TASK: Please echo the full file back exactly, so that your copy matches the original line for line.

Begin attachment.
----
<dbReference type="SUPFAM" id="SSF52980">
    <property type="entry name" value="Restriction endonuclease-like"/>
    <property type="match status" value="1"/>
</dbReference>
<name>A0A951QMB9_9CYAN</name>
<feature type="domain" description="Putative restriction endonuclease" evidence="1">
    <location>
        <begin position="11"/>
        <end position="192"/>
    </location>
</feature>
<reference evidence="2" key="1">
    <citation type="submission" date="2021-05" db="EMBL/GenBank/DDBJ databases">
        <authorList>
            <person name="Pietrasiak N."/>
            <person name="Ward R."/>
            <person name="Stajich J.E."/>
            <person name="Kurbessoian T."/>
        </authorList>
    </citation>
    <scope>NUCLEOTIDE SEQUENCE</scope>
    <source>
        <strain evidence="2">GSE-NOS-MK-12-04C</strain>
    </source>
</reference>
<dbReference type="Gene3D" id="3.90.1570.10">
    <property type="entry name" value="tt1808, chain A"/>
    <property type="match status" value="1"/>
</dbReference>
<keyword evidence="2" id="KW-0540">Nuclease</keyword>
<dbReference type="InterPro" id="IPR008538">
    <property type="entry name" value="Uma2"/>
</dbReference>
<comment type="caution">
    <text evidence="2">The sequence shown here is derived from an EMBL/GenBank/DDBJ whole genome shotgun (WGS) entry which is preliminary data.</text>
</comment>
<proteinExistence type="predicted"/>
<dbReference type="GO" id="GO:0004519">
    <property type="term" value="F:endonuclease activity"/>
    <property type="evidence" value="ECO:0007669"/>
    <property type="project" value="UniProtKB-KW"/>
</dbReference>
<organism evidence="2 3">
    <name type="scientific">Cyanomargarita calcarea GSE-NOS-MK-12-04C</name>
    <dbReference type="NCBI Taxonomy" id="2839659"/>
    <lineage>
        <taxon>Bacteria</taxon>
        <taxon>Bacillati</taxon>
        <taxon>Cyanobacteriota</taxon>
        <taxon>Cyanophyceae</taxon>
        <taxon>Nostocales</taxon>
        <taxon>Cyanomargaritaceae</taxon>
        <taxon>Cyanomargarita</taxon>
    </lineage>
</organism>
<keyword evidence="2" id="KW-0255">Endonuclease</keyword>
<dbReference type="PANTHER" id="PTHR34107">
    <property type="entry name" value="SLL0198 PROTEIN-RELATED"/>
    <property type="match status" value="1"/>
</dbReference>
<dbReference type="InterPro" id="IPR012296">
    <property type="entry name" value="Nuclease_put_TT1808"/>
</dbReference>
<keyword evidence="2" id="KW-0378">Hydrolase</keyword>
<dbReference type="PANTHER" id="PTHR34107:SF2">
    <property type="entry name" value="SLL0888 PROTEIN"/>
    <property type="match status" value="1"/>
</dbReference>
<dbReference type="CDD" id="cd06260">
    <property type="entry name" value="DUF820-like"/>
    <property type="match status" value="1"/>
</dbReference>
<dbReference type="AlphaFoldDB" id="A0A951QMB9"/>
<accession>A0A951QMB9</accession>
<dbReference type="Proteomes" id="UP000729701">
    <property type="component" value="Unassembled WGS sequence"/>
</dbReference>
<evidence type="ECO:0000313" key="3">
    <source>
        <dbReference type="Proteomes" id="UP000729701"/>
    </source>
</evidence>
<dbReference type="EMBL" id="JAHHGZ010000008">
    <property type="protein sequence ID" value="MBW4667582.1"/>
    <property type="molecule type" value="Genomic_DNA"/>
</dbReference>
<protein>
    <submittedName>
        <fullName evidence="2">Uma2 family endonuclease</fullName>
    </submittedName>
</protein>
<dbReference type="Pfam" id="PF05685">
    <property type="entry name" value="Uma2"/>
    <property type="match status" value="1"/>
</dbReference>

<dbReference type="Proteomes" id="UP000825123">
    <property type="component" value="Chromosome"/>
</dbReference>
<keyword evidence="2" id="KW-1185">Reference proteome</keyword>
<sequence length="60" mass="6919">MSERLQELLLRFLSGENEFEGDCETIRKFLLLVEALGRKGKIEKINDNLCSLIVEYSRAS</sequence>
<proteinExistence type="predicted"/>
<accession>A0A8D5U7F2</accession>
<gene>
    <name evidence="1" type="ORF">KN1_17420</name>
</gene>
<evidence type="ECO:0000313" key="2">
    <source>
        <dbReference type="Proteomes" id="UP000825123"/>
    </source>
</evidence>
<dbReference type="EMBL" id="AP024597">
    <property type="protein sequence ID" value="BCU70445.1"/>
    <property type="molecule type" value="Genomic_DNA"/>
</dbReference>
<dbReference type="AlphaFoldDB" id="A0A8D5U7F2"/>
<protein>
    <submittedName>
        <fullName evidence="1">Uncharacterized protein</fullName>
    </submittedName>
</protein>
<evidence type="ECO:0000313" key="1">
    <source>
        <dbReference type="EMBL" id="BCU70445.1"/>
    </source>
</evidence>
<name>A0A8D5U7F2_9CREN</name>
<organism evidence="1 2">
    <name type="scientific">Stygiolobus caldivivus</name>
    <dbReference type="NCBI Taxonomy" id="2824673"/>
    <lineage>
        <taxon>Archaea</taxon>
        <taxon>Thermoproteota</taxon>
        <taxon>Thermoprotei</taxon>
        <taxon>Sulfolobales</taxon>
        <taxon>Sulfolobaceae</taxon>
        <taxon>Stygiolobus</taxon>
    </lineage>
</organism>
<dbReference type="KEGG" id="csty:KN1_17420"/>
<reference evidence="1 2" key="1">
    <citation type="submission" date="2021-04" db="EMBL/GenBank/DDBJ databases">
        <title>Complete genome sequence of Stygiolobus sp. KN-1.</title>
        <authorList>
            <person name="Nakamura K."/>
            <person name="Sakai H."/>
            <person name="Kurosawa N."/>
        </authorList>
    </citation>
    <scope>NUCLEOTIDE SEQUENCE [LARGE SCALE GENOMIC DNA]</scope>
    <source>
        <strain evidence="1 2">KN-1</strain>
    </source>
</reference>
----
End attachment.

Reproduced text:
<dbReference type="SUPFAM" id="SSF52980">
    <property type="entry name" value="Restriction endonuclease-like"/>
    <property type="match status" value="1"/>
</dbReference>
<name>A0A951QMB9_9CYAN</name>
<feature type="domain" description="Putative restriction endonuclease" evidence="1">
    <location>
        <begin position="11"/>
        <end position="192"/>
    </location>
</feature>
<reference evidence="2" key="1">
    <citation type="submission" date="2021-05" db="EMBL/GenBank/DDBJ databases">
        <authorList>
            <person name="Pietrasiak N."/>
            <person name="Ward R."/>
            <person name="Stajich J.E."/>
            <person name="Kurbessoian T."/>
        </authorList>
    </citation>
    <scope>NUCLEOTIDE SEQUENCE</scope>
    <source>
        <strain evidence="2">GSE-NOS-MK-12-04C</strain>
    </source>
</reference>
<dbReference type="Gene3D" id="3.90.1570.10">
    <property type="entry name" value="tt1808, chain A"/>
    <property type="match status" value="1"/>
</dbReference>
<keyword evidence="2" id="KW-0540">Nuclease</keyword>
<dbReference type="InterPro" id="IPR008538">
    <property type="entry name" value="Uma2"/>
</dbReference>
<comment type="caution">
    <text evidence="2">The sequence shown here is derived from an EMBL/GenBank/DDBJ whole genome shotgun (WGS) entry which is preliminary data.</text>
</comment>
<proteinExistence type="predicted"/>
<dbReference type="GO" id="GO:0004519">
    <property type="term" value="F:endonuclease activity"/>
    <property type="evidence" value="ECO:0007669"/>
    <property type="project" value="UniProtKB-KW"/>
</dbReference>
<organism evidence="2 3">
    <name type="scientific">Cyanomargarita calcarea GSE-NOS-MK-12-04C</name>
    <dbReference type="NCBI Taxonomy" id="2839659"/>
    <lineage>
        <taxon>Bacteria</taxon>
        <taxon>Bacillati</taxon>
        <taxon>Cyanobacteriota</taxon>
        <taxon>Cyanophyceae</taxon>
        <taxon>Nostocales</taxon>
        <taxon>Cyanomargaritaceae</taxon>
        <taxon>Cyanomargarita</taxon>
    </lineage>
</organism>
<keyword evidence="2" id="KW-0255">Endonuclease</keyword>
<dbReference type="PANTHER" id="PTHR34107">
    <property type="entry name" value="SLL0198 PROTEIN-RELATED"/>
    <property type="match status" value="1"/>
</dbReference>
<dbReference type="InterPro" id="IPR012296">
    <property type="entry name" value="Nuclease_put_TT1808"/>
</dbReference>
<keyword evidence="2" id="KW-0378">Hydrolase</keyword>
<dbReference type="PANTHER" id="PTHR34107:SF2">
    <property type="entry name" value="SLL0888 PROTEIN"/>
    <property type="match status" value="1"/>
</dbReference>
<dbReference type="CDD" id="cd06260">
    <property type="entry name" value="DUF820-like"/>
    <property type="match status" value="1"/>
</dbReference>
<dbReference type="AlphaFoldDB" id="A0A951QMB9"/>
<accession>A0A951QMB9</accession>
<dbReference type="Proteomes" id="UP000729701">
    <property type="component" value="Unassembled WGS sequence"/>
</dbReference>
<evidence type="ECO:0000313" key="3">
    <source>
        <dbReference type="Proteomes" id="UP000729701"/>
    </source>
</evidence>
<dbReference type="EMBL" id="JAHHGZ010000008">
    <property type="protein sequence ID" value="MBW4667582.1"/>
    <property type="molecule type" value="Genomic_DNA"/>
</dbReference>
<protein>
    <submittedName>
        <fullName evidence="2">Uma2 family endonuclease</fullName>
    </submittedName>
</protein>
<dbReference type="Pfam" id="PF05685">
    <property type="entry name" value="Uma2"/>
    <property type="match status" value="1"/>
</dbReference>

<dbReference type="Proteomes" id="UP000825123">
    <property type="component" value="Chromosome"/>
</dbReference>
<keyword evidence="2" id="KW-1185">Reference proteome</keyword>
<sequence length="60" mass="6919">MSERLQELLLRFLSGENEFEGDCETIRKFLLLVEALGRKGKIEKINDNLCSLIVEYSRAS</sequence>
<proteinExistence type="predicted"/>
<accession>A0A8D5U7F2</accession>
<gene>
    <name evidence="1" type="ORF">KN1_17420</name>
</gene>
<evidence type="ECO:0000313" key="2">
    <source>
        <dbReference type="Proteomes" id="UP000825123"/>
    </source>
</evidence>
<dbReference type="EMBL" id="AP024597">
    <property type="protein sequence ID" value="BCU70445.1"/>
    <property type="molecule type" value="Genomic_DNA"/>
</dbReference>
<dbReference type="AlphaFoldDB" id="A0A8D5U7F2"/>
<protein>
    <submittedName>
        <fullName evidence="1">Uncharacterized protein</fullName>
    </submittedName>
</protein>
<evidence type="ECO:0000313" key="1">
    <source>
        <dbReference type="EMBL" id="BCU70445.1"/>
    </source>
</evidence>
<name>A0A8D5U7F2_9CREN</name>
<organism evidence="1 2">
    <name type="scientific">Stygiolobus caldivivus</name>
    <dbReference type="NCBI Taxonomy" id="2824673"/>
    <lineage>
        <taxon>Archaea</taxon>
        <taxon>Thermoproteota</taxon>
        <taxon>Thermoprotei</taxon>
        <taxon>Sulfolobales</taxon>
        <taxon>Sulfolobaceae</taxon>
        <taxon>Stygiolobus</taxon>
    </lineage>
</organism>
<dbReference type="KEGG" id="csty:KN1_17420"/>
<reference evidence="1 2" key="1">
    <citation type="submission" date="2021-04" db="EMBL/GenBank/DDBJ databases">
        <title>Complete genome sequence of Stygiolobus sp. KN-1.</title>
        <authorList>
            <person name="Nakamura K."/>
            <person name="Sakai H."/>
            <person name="Kurosawa N."/>
        </authorList>
    </citation>
    <scope>NUCLEOTIDE SEQUENCE [LARGE SCALE GENOMIC DNA]</scope>
    <source>
        <strain evidence="1 2">KN-1</strain>
    </source>
</reference>